Epic Games' Chinese version of Fortnite will shut down on 15th November after almost three years.
This standalone version of Fortnite's battle royale mode was operated in the country by Tencent, and featured numerous differences in order to comply with China's strict video game guidelines.
The game never featured in-app purchases, for example, and certain cosmetics were changed not to feature blood or skulls.
Registration closes today, a message on the game's official website states, and will no longer be available to download.
Fortnite's Chinese version was always dubbed as a "test", and was never officially approved by the Chinese government. (Although, the main Fortnite kept its "beta" tag for several years.)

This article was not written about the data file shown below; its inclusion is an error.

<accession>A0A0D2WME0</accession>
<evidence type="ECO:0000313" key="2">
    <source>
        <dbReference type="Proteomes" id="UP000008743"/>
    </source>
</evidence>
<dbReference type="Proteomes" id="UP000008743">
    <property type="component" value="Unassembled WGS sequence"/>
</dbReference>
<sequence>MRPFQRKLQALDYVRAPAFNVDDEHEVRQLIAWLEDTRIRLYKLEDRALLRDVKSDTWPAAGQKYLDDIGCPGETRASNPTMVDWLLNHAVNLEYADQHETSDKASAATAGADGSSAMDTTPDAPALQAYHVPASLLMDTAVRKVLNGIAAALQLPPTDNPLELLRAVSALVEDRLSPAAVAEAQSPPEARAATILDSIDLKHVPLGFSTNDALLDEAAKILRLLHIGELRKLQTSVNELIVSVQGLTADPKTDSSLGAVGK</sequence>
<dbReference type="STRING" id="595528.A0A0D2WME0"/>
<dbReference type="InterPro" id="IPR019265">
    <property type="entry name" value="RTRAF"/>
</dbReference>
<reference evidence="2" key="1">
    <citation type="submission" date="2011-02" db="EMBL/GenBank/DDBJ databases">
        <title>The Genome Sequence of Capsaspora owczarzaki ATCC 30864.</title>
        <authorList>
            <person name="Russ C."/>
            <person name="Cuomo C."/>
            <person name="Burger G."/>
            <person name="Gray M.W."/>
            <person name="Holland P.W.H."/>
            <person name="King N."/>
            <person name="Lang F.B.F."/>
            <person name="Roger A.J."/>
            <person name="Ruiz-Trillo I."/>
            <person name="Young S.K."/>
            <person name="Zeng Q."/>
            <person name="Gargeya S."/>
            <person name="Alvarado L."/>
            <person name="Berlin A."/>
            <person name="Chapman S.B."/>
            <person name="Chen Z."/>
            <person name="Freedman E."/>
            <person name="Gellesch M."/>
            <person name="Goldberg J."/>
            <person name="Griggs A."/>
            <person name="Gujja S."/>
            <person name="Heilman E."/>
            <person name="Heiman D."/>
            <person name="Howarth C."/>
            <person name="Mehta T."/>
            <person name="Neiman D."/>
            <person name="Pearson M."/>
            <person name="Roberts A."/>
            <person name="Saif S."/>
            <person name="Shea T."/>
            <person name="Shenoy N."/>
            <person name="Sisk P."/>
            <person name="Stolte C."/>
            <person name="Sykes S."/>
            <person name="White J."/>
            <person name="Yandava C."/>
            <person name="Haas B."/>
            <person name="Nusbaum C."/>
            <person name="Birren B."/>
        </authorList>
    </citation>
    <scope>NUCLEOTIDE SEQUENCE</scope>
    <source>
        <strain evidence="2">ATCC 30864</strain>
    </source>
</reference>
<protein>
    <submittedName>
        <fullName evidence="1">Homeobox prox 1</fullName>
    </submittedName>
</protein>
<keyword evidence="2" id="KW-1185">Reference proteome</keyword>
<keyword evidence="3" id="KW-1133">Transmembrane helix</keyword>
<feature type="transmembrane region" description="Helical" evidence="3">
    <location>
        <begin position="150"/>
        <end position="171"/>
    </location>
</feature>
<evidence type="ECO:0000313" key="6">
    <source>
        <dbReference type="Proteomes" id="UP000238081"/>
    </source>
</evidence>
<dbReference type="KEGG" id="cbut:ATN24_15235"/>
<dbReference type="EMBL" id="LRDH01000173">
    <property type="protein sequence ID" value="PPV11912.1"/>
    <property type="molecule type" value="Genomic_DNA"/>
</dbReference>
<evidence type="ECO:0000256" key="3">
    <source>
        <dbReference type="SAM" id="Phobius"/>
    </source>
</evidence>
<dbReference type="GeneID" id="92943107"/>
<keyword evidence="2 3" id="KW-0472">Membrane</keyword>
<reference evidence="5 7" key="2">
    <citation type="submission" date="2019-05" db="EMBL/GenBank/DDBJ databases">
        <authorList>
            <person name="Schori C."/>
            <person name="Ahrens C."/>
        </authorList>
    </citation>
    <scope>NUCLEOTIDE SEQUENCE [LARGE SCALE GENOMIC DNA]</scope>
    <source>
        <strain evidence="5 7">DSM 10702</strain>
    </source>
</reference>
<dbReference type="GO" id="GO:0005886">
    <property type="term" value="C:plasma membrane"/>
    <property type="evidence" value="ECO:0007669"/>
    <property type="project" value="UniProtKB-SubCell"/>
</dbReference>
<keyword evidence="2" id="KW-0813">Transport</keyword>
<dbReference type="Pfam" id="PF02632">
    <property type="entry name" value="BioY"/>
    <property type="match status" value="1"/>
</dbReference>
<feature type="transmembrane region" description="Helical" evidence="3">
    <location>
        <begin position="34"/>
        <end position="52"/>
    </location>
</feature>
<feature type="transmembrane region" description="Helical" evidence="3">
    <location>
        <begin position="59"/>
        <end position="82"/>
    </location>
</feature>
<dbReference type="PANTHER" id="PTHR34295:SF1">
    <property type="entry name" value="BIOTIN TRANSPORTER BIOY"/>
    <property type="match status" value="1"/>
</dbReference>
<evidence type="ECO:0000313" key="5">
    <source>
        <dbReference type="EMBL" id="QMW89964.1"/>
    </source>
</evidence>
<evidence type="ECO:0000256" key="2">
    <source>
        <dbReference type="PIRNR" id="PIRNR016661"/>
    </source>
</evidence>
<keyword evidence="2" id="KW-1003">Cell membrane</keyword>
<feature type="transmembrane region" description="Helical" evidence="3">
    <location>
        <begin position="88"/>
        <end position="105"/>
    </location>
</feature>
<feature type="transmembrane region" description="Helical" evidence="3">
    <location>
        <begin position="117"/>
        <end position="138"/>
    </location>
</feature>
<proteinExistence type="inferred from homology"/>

Writing on Twitter, video games analyst Daniel Ahmad said it was clear "the cost of changes / operating the game / extending the license does not make sense anymore, given there is no approval for it at this point".
Meanwhile, China is only getting stricter on the ability for children and young adults to play online games. In August, the country further reduced the number of hours people under the age of 18 are able to play online to just three hours in a typical week, working out at an hour a day on Fridays, Saturdays and Sundays, between 8pm and 9pm.
These new curbs are the latest steps in the Chinese state's ongoing battle against online gaming, which has been dubbed "spiritual opium" for the country's youth.
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